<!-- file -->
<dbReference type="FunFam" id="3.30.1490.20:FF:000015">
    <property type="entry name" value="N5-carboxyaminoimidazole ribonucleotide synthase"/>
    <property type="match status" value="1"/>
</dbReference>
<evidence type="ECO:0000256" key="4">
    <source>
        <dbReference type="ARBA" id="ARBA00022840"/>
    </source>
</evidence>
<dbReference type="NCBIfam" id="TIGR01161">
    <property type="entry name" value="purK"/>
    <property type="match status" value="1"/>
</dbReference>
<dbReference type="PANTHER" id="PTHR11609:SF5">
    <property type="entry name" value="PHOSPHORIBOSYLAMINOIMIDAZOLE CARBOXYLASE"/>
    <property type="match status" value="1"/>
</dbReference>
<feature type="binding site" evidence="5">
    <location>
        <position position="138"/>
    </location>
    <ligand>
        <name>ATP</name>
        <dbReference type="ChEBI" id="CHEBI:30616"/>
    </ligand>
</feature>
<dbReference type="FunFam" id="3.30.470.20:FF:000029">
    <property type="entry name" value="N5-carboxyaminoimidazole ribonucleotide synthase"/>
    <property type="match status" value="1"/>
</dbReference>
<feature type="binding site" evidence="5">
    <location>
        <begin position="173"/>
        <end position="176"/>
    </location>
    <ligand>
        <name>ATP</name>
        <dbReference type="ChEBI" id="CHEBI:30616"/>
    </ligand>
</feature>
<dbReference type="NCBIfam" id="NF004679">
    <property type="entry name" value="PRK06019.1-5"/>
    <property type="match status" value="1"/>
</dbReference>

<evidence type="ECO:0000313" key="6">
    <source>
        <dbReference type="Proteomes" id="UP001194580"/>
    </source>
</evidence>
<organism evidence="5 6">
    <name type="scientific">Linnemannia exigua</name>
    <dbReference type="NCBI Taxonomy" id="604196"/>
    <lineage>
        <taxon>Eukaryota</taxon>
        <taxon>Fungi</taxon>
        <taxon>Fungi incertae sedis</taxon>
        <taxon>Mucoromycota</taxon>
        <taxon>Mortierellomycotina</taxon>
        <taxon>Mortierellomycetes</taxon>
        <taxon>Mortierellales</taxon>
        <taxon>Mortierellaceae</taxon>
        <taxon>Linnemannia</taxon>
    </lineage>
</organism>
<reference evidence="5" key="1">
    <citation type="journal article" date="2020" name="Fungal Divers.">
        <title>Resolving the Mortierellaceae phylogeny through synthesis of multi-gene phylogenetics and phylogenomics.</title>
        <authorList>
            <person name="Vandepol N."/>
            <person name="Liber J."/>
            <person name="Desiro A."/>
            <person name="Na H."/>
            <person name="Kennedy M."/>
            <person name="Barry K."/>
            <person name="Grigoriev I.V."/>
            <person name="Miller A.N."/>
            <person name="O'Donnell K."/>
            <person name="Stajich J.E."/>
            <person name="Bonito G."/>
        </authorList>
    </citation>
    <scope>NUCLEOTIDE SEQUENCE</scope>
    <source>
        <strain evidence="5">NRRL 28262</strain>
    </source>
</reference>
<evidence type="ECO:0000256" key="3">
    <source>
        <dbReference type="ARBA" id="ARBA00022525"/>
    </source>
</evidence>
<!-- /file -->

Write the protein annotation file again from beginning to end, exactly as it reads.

<dbReference type="FunFam" id="3.30.1490.20:FF:000015">
    <property type="entry name" value="N5-carboxyaminoimidazole ribonucleotide synthase"/>
    <property type="match status" value="1"/>
</dbReference>
<evidence type="ECO:0000256" key="4">
    <source>
        <dbReference type="ARBA" id="ARBA00022840"/>
    </source>
</evidence>
<dbReference type="NCBIfam" id="TIGR01161">
    <property type="entry name" value="purK"/>
    <property type="match status" value="1"/>
</dbReference>
<dbReference type="PANTHER" id="PTHR11609:SF5">
    <property type="entry name" value="PHOSPHORIBOSYLAMINOIMIDAZOLE CARBOXYLASE"/>
    <property type="match status" value="1"/>
</dbReference>
<feature type="binding site" evidence="5">
    <location>
        <position position="138"/>
    </location>
    <ligand>
        <name>ATP</name>
        <dbReference type="ChEBI" id="CHEBI:30616"/>
    </ligand>
</feature>
<dbReference type="FunFam" id="3.30.470.20:FF:000029">
    <property type="entry name" value="N5-carboxyaminoimidazole ribonucleotide synthase"/>
    <property type="match status" value="1"/>
</dbReference>
<feature type="binding site" evidence="5">
    <location>
        <begin position="173"/>
        <end position="176"/>
    </location>
    <ligand>
        <name>ATP</name>
        <dbReference type="ChEBI" id="CHEBI:30616"/>
    </ligand>
</feature>
<dbReference type="NCBIfam" id="NF004679">
    <property type="entry name" value="PRK06019.1-5"/>
    <property type="match status" value="1"/>
</dbReference>

<evidence type="ECO:0000313" key="6">
    <source>
        <dbReference type="Proteomes" id="UP001194580"/>
    </source>
</evidence>
<organism evidence="5 6">
    <name type="scientific">Linnemannia exigua</name>
    <dbReference type="NCBI Taxonomy" id="604196"/>
    <lineage>
        <taxon>Eukaryota</taxon>
        <taxon>Fungi</taxon>
        <taxon>Fungi incertae sedis</taxon>
        <taxon>Mucoromycota</taxon>
        <taxon>Mortierellomycotina</taxon>
        <taxon>Mortierellomycetes</taxon>
        <taxon>Mortierellales</taxon>
        <taxon>Mortierellaceae</taxon>
        <taxon>Linnemannia</taxon>
    </lineage>
</organism>
<reference evidence="5" key="1">
    <citation type="journal article" date="2020" name="Fungal Divers.">
        <title>Resolving the Mortierellaceae phylogeny through synthesis of multi-gene phylogenetics and phylogenomics.</title>
        <authorList>
            <person name="Vandepol N."/>
            <person name="Liber J."/>
            <person name="Desiro A."/>
            <person name="Na H."/>
            <person name="Kennedy M."/>
            <person name="Barry K."/>
            <person name="Grigoriev I.V."/>
            <person name="Miller A.N."/>
            <person name="O'Donnell K."/>
            <person name="Stajich J.E."/>
            <person name="Bonito G."/>
        </authorList>
    </citation>
    <scope>NUCLEOTIDE SEQUENCE</scope>
    <source>
        <strain evidence="5">NRRL 28262</strain>
    </source>
</reference>
<evidence type="ECO:0000256" key="3">
    <source>
        <dbReference type="ARBA" id="ARBA00022525"/>
    </source>
</evidence>